The Stepsister Scheme

I talked about how I first heard of Jim C. Hines in my review for Goblin Quest, so I don’t need to go over that again.  So I’ll take this a slightly different direction.  By the time that I decided I wanted to read some of Jim’s books, he had two series completed.  The first one was the Goblin series, and the second was the Princess series.  Well, if you’re a guy who’s going to pick up one of Jim’s books, I’d bet that 99 times out of 100 you’ll go for the Goblin series, which of course I did.  After reading the Goblin series, I decided it was time to start reading his Princess series, and right now I’m kind of mad at myself because I only bought the first book instead of the entire series.

Book Stats

344 pages

Fantasy, Satire

First book in the series


The main character in this book is Danielle Whiteshore, better known to most people as Cinderella.  The book starts a couple months after the end of the fairy tale as we know it, with Danielle happily married to Prince Armand and getting accustomed to life as a princess rather than as a servant to her step-mother and step-sisters.  The other two characters are Snow White and Talia (better known as Sleeping Beauty). All three of the characters have varied skills (magical and otherwise) and have deep backstories based largely upon their respective fairy tales.  But while the characters are based upon the classical stories, they’re their own people and have their own challenges as they go through the story.  The characters are interesting on their own, but the twist that Hines puts on their backstories makes them especially deep and interesting characters.


The book takes place on the island nation of Lorindar, and goes a little further into the fairy realm as the story continues.  It’s nothing you haven’t seen before in Fantasy books, but it’s very well done.


Danielle is still adjusting to her life when she is attacked by her step-sister Charlotte, who has somehow learned new magic that she uses to try and kill Danielle.  Of course this starts Danielle on a quest to overcome her stepsisters and help to rescue Armand.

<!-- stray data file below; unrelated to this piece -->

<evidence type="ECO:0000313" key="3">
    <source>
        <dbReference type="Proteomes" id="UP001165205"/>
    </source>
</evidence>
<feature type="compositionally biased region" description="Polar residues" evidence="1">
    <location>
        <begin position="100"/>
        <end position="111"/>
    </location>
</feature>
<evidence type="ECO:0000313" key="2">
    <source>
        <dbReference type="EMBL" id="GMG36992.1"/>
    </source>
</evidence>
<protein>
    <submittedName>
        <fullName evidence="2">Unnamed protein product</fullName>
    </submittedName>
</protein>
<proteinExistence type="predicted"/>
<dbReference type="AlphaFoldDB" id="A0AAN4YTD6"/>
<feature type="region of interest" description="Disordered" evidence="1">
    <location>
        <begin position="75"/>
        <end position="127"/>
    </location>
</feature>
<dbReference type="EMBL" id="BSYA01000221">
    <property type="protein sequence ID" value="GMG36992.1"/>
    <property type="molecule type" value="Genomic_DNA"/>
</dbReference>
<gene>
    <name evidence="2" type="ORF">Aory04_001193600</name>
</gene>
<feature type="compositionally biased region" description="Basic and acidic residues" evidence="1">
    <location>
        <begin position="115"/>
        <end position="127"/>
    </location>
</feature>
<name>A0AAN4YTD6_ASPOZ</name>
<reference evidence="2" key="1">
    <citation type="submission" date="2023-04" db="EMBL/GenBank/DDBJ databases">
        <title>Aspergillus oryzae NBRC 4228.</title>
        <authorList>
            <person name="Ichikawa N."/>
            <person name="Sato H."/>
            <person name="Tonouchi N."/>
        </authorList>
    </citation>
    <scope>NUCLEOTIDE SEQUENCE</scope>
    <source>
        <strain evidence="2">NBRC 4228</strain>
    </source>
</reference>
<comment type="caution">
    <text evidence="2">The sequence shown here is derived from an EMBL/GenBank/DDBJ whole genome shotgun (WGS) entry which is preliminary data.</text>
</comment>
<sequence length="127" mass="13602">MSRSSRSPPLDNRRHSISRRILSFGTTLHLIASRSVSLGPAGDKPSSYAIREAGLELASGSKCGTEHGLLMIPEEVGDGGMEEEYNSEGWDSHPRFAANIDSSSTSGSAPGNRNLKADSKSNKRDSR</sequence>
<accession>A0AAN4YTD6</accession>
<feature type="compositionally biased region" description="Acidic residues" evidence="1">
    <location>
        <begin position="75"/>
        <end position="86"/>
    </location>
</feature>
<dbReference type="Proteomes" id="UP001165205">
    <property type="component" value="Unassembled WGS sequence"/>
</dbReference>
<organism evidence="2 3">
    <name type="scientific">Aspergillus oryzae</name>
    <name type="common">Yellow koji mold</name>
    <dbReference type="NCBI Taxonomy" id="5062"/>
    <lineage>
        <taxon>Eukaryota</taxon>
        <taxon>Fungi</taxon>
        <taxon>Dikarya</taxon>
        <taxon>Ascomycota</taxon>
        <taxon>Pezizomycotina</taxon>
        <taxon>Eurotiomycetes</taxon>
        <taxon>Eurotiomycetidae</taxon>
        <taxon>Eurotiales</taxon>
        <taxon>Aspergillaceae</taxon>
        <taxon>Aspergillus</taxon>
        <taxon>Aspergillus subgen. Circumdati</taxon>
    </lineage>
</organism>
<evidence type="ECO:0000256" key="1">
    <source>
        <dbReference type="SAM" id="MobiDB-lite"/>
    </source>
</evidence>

I loved this book.  Just like with the goblin books, Hines does a fantastic job of taking all of the stories that we’re familiar with and knocking them all off to the side.  Everything in this book is recognizable if you’re familiar with the stories (whether the more commonly known Disney versions or the older versions from Grimm’s Fairy Tales) but taken a step further.  For example, Talia (Sleeping Beauty) was blessed by the fairies and given supernatural grace, which she promptly uses to become a master of martial arts.  Snow White is a master of mirror-based magic, and Hines take on the seven dwarves might be one of the best things I’ve ever seen in a book (it’s also in the last 50 pages or so, so I won’t spoil it for you if you haven’t read the book).

Although a large part of the book rides upon your preconceived notions of the stories that the characters are based upon, there is a solid quest story underneath everything.  Much like I’ve said with all of Christopher Moore’s books, it’s easy to dismiss these books as simply poking fun at the source material, but if you do that you’re going to miss out on a great story.  I really enjoyed this book and I’m looking forward to reading the rest of the books in the series.

Overall Grade

A wonderful take on the characters and stories that you thought you knew, and a fantastic story to go with it.